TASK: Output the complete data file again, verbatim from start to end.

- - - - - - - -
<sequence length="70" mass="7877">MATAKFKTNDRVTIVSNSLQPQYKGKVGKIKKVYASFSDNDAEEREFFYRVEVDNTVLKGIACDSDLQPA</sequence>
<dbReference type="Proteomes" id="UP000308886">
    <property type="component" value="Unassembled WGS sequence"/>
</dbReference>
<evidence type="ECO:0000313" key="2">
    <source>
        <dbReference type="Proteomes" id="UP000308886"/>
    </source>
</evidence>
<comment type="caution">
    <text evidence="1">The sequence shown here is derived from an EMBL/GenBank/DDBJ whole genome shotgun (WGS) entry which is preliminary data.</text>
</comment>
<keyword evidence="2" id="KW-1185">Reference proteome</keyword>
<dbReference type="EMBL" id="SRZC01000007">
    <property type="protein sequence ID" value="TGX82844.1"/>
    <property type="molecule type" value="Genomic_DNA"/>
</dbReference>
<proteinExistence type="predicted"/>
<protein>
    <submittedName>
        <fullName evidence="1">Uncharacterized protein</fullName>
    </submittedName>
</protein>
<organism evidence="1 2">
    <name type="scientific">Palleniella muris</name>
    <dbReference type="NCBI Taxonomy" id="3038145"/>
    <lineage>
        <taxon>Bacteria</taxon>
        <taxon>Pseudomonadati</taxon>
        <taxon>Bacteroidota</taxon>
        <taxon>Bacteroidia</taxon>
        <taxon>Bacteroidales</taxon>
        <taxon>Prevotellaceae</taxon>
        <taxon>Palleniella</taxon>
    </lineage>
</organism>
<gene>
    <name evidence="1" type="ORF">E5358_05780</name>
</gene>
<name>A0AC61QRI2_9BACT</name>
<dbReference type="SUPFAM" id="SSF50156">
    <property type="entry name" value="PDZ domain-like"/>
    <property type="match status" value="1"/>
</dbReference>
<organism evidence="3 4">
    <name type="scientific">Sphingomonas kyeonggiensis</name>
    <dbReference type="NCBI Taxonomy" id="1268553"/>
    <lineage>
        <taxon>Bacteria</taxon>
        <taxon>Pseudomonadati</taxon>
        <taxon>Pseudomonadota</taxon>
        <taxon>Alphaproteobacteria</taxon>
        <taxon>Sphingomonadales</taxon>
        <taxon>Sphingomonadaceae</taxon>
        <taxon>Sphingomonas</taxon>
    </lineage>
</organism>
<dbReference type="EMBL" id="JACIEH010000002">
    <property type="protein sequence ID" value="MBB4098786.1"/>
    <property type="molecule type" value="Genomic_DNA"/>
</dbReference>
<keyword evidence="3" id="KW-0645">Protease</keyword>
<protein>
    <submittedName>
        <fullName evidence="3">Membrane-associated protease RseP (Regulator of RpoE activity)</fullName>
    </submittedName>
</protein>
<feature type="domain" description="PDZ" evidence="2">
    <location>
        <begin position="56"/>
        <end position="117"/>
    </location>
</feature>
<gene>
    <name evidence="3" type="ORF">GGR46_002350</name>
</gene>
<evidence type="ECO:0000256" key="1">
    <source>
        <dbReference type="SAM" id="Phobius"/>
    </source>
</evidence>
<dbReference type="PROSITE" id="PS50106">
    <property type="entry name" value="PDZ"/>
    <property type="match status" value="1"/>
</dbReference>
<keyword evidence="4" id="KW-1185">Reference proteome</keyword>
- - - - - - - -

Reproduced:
<sequence length="70" mass="7877">MATAKFKTNDRVTIVSNSLQPQYKGKVGKIKKVYASFSDNDAEEREFFYRVEVDNTVLKGIACDSDLQPA</sequence>
<dbReference type="Proteomes" id="UP000308886">
    <property type="component" value="Unassembled WGS sequence"/>
</dbReference>
<evidence type="ECO:0000313" key="2">
    <source>
        <dbReference type="Proteomes" id="UP000308886"/>
    </source>
</evidence>
<comment type="caution">
    <text evidence="1">The sequence shown here is derived from an EMBL/GenBank/DDBJ whole genome shotgun (WGS) entry which is preliminary data.</text>
</comment>
<keyword evidence="2" id="KW-1185">Reference proteome</keyword>
<dbReference type="EMBL" id="SRZC01000007">
    <property type="protein sequence ID" value="TGX82844.1"/>
    <property type="molecule type" value="Genomic_DNA"/>
</dbReference>
<proteinExistence type="predicted"/>
<protein>
    <submittedName>
        <fullName evidence="1">Uncharacterized protein</fullName>
    </submittedName>
</protein>
<organism evidence="1 2">
    <name type="scientific">Palleniella muris</name>
    <dbReference type="NCBI Taxonomy" id="3038145"/>
    <lineage>
        <taxon>Bacteria</taxon>
        <taxon>Pseudomonadati</taxon>
        <taxon>Bacteroidota</taxon>
        <taxon>Bacteroidia</taxon>
        <taxon>Bacteroidales</taxon>
        <taxon>Prevotellaceae</taxon>
        <taxon>Palleniella</taxon>
    </lineage>
</organism>
<gene>
    <name evidence="1" type="ORF">E5358_05780</name>
</gene>
<name>A0AC61QRI2_9BACT</name>
<dbReference type="SUPFAM" id="SSF50156">
    <property type="entry name" value="PDZ domain-like"/>
    <property type="match status" value="1"/>
</dbReference>
<organism evidence="3 4">
    <name type="scientific">Sphingomonas kyeonggiensis</name>
    <dbReference type="NCBI Taxonomy" id="1268553"/>
    <lineage>
        <taxon>Bacteria</taxon>
        <taxon>Pseudomonadati</taxon>
        <taxon>Pseudomonadota</taxon>
        <taxon>Alphaproteobacteria</taxon>
        <taxon>Sphingomonadales</taxon>
        <taxon>Sphingomonadaceae</taxon>
        <taxon>Sphingomonas</taxon>
    </lineage>
</organism>
<dbReference type="EMBL" id="JACIEH010000002">
    <property type="protein sequence ID" value="MBB4098786.1"/>
    <property type="molecule type" value="Genomic_DNA"/>
</dbReference>
<keyword evidence="3" id="KW-0645">Protease</keyword>
<protein>
    <submittedName>
        <fullName evidence="3">Membrane-associated protease RseP (Regulator of RpoE activity)</fullName>
    </submittedName>
</protein>
<feature type="domain" description="PDZ" evidence="2">
    <location>
        <begin position="56"/>
        <end position="117"/>
    </location>
</feature>
<gene>
    <name evidence="3" type="ORF">GGR46_002350</name>
</gene>
<evidence type="ECO:0000256" key="1">
    <source>
        <dbReference type="SAM" id="Phobius"/>
    </source>
</evidence>
<dbReference type="PROSITE" id="PS50106">
    <property type="entry name" value="PDZ"/>
    <property type="match status" value="1"/>
</dbReference>
<keyword evidence="4" id="KW-1185">Reference proteome</keyword>